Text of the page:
Written by: Chandrea Baster
On the 28th of September, a powerful earthquake and tsunami shook the small island of Sulawesi in Indonesia. The massive 7.5 earthquake triggered a mounting tsunami that had waves up to six meters high. Nearly two and a half weeks after the natural disaster, rescue operations are still underway as the country desperately attempts to pick themselves up after the terrible disaster.
Earthquakes that trigger tsunamis are not uncommon in Indonesia – rather, because the country’s location in the “Ring of Fire” situates it in an area with plentiful volcanoes and the collision of earth’s crust, the country often suffers from such catastrophes.
Governmental officials and representatives have cited this horrendous earthquake and tsunami as one of the worst emergency situations they have ever encountered. Although the Indonesian government initially abstained from requesting aid, they quickly requested foreign aid from various non-governmental organizations that are prepared to deal with disaster relief when they noticed the true scope of the disaster. Nearly three weeks after the tragedy, search and rescue operations have officially subsided. Now, various aid groups such as Save the Children and the Red Cross are focused on helping survivors and are repairing the unimaginable damage left in Indonesia.
As of October 14th, the World Bank vowed to give Indonesia $1.4 billion to aid in recovery. Two cities, Palu and Lambok, are nearly completely destroyed with majority of houses, buildings and mosques demolished. It could be years before these two cities recover to a point of possible habituation, and many formal estimates state that it may take nearly two years before communities will be able to settle in these devastated areas once again. This large sum of money will be used to aid the large reconstruction and relief efforts that are necessary in Indonesia right now.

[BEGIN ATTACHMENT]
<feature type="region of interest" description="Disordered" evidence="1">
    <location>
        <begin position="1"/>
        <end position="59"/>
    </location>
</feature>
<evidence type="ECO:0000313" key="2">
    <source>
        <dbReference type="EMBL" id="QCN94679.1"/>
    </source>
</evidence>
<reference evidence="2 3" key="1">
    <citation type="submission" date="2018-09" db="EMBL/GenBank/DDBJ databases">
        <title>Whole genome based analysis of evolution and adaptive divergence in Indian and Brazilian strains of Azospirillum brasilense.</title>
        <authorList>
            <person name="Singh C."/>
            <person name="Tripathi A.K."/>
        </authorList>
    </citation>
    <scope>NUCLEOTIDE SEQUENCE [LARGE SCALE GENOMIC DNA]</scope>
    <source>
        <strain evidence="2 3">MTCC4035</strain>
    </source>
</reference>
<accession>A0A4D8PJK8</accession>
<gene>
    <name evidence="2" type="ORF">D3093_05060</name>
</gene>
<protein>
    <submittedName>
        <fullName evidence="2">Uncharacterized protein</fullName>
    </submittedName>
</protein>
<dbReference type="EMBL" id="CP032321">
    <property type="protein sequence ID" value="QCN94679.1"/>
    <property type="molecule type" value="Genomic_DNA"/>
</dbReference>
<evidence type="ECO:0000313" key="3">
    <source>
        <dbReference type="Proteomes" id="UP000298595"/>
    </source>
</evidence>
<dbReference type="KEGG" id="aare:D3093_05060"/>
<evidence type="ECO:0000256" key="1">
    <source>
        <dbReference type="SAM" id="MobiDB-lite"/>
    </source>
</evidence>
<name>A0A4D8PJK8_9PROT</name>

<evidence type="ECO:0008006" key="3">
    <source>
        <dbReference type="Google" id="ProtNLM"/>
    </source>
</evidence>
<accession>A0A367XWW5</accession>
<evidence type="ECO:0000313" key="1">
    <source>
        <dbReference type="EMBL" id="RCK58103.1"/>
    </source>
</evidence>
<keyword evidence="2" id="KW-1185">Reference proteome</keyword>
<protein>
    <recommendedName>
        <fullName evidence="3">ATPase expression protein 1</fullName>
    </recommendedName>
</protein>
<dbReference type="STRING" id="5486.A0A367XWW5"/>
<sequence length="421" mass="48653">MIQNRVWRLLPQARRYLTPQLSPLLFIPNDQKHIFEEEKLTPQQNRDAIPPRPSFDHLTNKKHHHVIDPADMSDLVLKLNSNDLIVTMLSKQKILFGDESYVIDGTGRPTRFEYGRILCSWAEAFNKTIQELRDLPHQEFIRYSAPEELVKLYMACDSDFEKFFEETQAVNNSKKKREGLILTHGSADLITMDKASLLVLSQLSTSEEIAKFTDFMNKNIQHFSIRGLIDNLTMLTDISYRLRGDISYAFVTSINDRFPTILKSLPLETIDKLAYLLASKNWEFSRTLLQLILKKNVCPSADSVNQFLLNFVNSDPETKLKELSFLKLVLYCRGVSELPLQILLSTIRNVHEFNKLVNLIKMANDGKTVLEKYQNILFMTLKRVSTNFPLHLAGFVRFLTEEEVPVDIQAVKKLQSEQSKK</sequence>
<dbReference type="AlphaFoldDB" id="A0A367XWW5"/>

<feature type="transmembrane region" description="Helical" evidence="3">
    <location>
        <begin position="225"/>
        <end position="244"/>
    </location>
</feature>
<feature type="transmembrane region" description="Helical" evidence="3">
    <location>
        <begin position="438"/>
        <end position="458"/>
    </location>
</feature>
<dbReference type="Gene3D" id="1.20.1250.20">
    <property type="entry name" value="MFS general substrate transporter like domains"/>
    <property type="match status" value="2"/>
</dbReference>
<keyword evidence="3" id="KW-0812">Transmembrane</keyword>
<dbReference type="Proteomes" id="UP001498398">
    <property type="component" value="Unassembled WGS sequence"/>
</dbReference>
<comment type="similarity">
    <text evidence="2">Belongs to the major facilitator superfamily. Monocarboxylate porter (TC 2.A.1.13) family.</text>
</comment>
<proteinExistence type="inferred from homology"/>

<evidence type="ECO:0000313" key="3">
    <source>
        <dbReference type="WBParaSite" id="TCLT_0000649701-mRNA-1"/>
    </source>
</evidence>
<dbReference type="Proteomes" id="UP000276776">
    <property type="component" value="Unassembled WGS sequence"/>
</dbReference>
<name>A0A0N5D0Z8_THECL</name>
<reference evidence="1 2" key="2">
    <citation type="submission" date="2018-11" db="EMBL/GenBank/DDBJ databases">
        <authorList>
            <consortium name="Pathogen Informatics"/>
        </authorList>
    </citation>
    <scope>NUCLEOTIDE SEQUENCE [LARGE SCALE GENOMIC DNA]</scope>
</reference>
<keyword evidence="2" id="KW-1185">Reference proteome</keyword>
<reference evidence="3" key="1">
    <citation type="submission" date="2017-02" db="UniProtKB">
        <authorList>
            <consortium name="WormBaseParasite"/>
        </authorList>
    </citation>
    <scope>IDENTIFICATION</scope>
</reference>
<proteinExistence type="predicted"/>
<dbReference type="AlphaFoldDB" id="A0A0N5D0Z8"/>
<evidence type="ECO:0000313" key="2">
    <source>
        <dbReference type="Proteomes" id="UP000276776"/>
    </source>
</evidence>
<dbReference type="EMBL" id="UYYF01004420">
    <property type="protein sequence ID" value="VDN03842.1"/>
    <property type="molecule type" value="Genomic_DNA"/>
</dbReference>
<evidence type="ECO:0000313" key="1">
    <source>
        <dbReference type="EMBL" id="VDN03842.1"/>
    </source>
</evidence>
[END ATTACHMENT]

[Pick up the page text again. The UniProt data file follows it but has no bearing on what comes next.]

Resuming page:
However, it will take much longer than two years for the communities in Indonesia to recover from this disaster. Over 2,500 people died and there are over 75,000 still displaced. Although rescue efforts have officially ended, many individuals still missing and many are concerned that they will never be found. Large areas that have been deemed irreparable are going to be transformed into mass graves for all those who lost their lives in the tragedy – with the earthquake and tsunami causing such damage, the rescue efforts were focused on rescuing those who could have possibly been alive under buildings. Now, long after the tragedy, the aid groups are focused on honoring and taking care of those who lost their lives through proper burial and prayer.
However, rescue efforts themselves are extremely dangerous and many first responders have been tirelessly working to help those in need. Indonesian officials have been taking proper measures to secure those aiding survivors through vaccinations and proper equipment, as the rescuers have been working with individuals both alive and dead. Furthermore, certain collapsed buildings and areas have been deemed inaccessible and have unfortunately not been able to be reached due to them being strictly too dangerous.
Therefore, as Indonesia attempts to pick themselves up after this catastrophe, it is of uttermost importance that foreign countries aid in whatever way possible to help Indonesians recover after this unimaginable tragedy.